As Diane Wong of the Australian iProspect SEO shop noted earlier this year, a newborn, all-Aussie Yahoo-MSN ad alliance pits Bing Against Google and Yahoo! in Search Advertising.
It got me thinking, but not necessarily thinking straight. Bear this in mind in perusing the following.
It’s now been 4 months since Mi9 launched Bing Ads in Australia & New Zealand. In Australia, Google has around 93 per cent search market share and still remains the most obvious choice of platform for paid search advertisers. So as the Google versus Bing debate continues, will Google’s dominance continue to grow or is Bing’s entry to the Australian market going to overtake Yahoo’s previous market share?
This is happening in Brazil as well, as when the two ur-portals signed off on an online marketing partnership with an eye to slicing off a piece of as a yet underdeveloped market. This was in April 2013. I wondered whether channels of connectivity observable in the field might explain some inconsistencies. The trade-off with sociometric institutional analysis is often that jobs and those who do them do not follow the organization chart. The result can be a VNO, a “virtual networked organization” in which links in the value chain do not correspond to how things really get done … a clever strategy for the giant institutions — academia, government, civil society — to pursue ends they would rather not be seen as pursuing.
Not long ago, Prisa and Santillana, the Spanish publishing treasure galleons, were beginning their run for the gold, burning to achieve market share comparable to the multimedia empire of Televisa (75% of the national market!)
Yahoo! and Bing share a network, after Yahoo! signed on the dotted line with Microsoft Advertising.
On Friday, August 2, Microsoft will launch a sponsored link service called Bing Ads, to be run by Microsoft Advertising. The service allows the user to manage both Yahoo! and the Bing search engine, in a single central office. The company hopes to stimulate competition among equals with Google, which operates in advertising through the AdWords program.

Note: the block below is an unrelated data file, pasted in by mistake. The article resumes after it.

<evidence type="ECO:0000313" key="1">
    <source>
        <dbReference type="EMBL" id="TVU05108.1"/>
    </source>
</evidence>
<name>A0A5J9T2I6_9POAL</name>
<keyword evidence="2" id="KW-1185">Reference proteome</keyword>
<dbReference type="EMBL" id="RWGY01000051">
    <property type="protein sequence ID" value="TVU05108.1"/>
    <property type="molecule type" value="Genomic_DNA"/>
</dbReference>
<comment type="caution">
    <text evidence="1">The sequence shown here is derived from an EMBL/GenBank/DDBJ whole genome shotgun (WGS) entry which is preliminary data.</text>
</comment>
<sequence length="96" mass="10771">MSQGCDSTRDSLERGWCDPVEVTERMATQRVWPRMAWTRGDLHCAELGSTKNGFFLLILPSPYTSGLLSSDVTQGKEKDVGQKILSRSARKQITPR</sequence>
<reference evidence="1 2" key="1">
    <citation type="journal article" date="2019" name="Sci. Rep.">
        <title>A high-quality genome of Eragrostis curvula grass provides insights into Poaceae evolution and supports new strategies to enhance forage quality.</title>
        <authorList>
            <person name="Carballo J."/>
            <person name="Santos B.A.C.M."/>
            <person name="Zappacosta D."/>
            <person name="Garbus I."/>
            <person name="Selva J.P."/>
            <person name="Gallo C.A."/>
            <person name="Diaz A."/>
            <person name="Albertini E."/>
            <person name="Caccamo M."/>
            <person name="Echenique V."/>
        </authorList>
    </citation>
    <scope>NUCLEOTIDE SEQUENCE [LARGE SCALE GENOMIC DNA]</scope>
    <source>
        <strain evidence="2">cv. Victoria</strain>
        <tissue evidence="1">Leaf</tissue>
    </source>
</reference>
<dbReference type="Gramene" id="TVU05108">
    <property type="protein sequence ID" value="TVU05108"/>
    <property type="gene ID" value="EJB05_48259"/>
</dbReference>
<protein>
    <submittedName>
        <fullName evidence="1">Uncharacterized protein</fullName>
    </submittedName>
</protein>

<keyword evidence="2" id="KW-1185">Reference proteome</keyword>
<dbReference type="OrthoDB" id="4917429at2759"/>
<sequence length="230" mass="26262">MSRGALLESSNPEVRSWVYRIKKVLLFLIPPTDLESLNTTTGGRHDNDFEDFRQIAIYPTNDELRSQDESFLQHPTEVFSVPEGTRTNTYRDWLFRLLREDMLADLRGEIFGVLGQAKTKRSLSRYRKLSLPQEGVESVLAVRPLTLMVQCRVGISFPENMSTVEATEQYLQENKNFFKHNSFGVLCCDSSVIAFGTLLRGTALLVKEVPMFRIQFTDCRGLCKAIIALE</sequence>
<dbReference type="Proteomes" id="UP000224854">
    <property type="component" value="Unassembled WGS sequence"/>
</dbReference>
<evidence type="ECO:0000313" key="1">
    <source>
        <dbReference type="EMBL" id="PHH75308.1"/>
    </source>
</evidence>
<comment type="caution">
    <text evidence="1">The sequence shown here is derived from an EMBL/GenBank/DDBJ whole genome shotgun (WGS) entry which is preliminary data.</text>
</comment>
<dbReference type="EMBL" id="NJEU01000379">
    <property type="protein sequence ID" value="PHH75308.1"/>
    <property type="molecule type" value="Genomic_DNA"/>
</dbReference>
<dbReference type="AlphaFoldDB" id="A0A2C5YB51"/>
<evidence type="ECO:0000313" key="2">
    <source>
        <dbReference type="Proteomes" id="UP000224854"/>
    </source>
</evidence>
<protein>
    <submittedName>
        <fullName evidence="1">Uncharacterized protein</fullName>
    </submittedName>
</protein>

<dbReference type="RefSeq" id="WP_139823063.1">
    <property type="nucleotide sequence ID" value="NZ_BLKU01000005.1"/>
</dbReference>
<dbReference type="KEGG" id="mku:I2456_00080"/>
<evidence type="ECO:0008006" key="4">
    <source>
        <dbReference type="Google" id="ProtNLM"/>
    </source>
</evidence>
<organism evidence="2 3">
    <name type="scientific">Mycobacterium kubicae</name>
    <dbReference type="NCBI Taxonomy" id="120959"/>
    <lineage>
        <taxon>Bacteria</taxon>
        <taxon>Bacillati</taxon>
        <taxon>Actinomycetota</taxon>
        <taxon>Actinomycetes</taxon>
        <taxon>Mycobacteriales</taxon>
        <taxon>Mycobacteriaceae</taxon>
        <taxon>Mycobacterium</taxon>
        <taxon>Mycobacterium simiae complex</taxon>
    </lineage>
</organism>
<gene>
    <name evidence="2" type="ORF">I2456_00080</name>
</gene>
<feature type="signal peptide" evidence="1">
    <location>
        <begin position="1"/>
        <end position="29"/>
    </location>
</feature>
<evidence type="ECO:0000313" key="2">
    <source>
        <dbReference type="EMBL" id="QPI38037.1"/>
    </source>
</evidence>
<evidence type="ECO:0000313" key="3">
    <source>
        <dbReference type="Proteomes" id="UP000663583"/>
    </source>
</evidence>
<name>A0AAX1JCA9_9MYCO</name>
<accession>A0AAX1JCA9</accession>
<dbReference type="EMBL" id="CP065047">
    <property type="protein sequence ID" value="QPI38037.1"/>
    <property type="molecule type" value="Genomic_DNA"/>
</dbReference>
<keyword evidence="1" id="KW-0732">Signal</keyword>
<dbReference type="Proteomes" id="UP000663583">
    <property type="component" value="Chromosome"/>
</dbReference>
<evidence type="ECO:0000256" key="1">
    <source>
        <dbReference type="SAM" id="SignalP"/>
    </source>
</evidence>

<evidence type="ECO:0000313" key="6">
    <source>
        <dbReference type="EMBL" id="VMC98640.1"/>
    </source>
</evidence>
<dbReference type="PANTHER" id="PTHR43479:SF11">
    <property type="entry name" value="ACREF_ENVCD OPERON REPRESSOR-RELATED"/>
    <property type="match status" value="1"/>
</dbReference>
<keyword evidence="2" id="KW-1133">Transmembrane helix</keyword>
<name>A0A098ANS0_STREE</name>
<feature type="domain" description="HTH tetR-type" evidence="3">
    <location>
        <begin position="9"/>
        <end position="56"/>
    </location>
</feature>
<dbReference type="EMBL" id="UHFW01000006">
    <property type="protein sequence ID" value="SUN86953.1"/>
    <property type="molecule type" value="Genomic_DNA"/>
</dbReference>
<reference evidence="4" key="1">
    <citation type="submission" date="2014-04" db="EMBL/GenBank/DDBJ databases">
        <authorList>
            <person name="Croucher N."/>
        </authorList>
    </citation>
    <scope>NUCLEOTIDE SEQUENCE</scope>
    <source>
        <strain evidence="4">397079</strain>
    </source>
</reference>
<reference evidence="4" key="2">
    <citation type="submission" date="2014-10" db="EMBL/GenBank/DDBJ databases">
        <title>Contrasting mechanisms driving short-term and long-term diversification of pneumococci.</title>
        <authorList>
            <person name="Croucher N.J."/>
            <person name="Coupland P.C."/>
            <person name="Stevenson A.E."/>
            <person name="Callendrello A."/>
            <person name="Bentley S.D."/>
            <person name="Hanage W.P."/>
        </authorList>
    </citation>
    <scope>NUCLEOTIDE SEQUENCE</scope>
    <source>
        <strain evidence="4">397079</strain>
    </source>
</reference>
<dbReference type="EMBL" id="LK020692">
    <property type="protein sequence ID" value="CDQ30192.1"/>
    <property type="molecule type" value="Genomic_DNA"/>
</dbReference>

What can lay reader understand about the whys of this competition and all these strategic gambits, I wondered? Anything? I have collected — so far — a sample of 12,869,601 from 800,000 sites — using a Web crawler developed at the University of Chile — then used SNA techniques to focus on results from the .br TLD.
That data can be sorted somewhat intuitively — the coal has been carted away so the diamonds are more likely still here. I have begun trying various ways of interpreting these data.
[To be continued]
I am curious, for instance, about content provision agreements among the major metro dailies and the mega-portals: the Estado de S. Paulo and Folha de S. Paulo and Globo. Estado
now feeds national news to the Yahoo! Brasil site, and there seem to be such convenants to take into account. Much of the foreign news comes from EFE.
The selection of the Editora Abril as the Brazilian franchise of the Huffington Post, after conversing on the subject for the past couple of years. There are several other portals in the space as well — iG, Terra, and R7 (Rede Record) who have displayed signs of rethinking their presence to the reader.
Also curious is the case of Universal Online, a Web portal married not many years ago to the output of the Folha de S. Paulo …
Illustrated: the “social media effect,” in which shared platforms and Web services in the cloud and all do what they are expected to do — direct traffic and introduce customers to consumers.
A more pejorative variant is “the hairball,” as you know; the phrase addresses the difficulty of reducing data down to a human scale without losing its statistical rigor.
The structure that emerges from all this creeping and crawling looks something like the by-now familiar “multistakeholder” theory — a curiously hierarchical state of affairs in which local, regional, and national, and all very trade-union like, impose standards and strict discipline from the top down.
Reflected in the census of SIPIAPA-aligned publications, naturally, is that the eternal damnation The Beard draw nigh.
This view has been color-coded to indicate graph centrality. It seems to have detect a great deal of anti-Castro hacktivism, as I said.
Bada Bing! Microsoft Lobbies Hard
Here things get interesting. The Estado de S. Paulo has some kind of contract to provide content to the Brazilian MSN, perhaps under the terms of a swap. I really cannot say. Write me a memo! A schematic of the Globo media empire follows.
Tinted blue in the diagram at the head of this section: reflections of a request of support from Globo for MSN?
Above, color-coded in terms of proximity and distance of relations with content producers and consumers — Yahoo! partnered with MSN and the Estado de S. Paulo and its Agência Estado AP-in-miniature . Reuters, Bloomberg, FT, and Economist have taken concrete steps to encounter the Brazilian reader.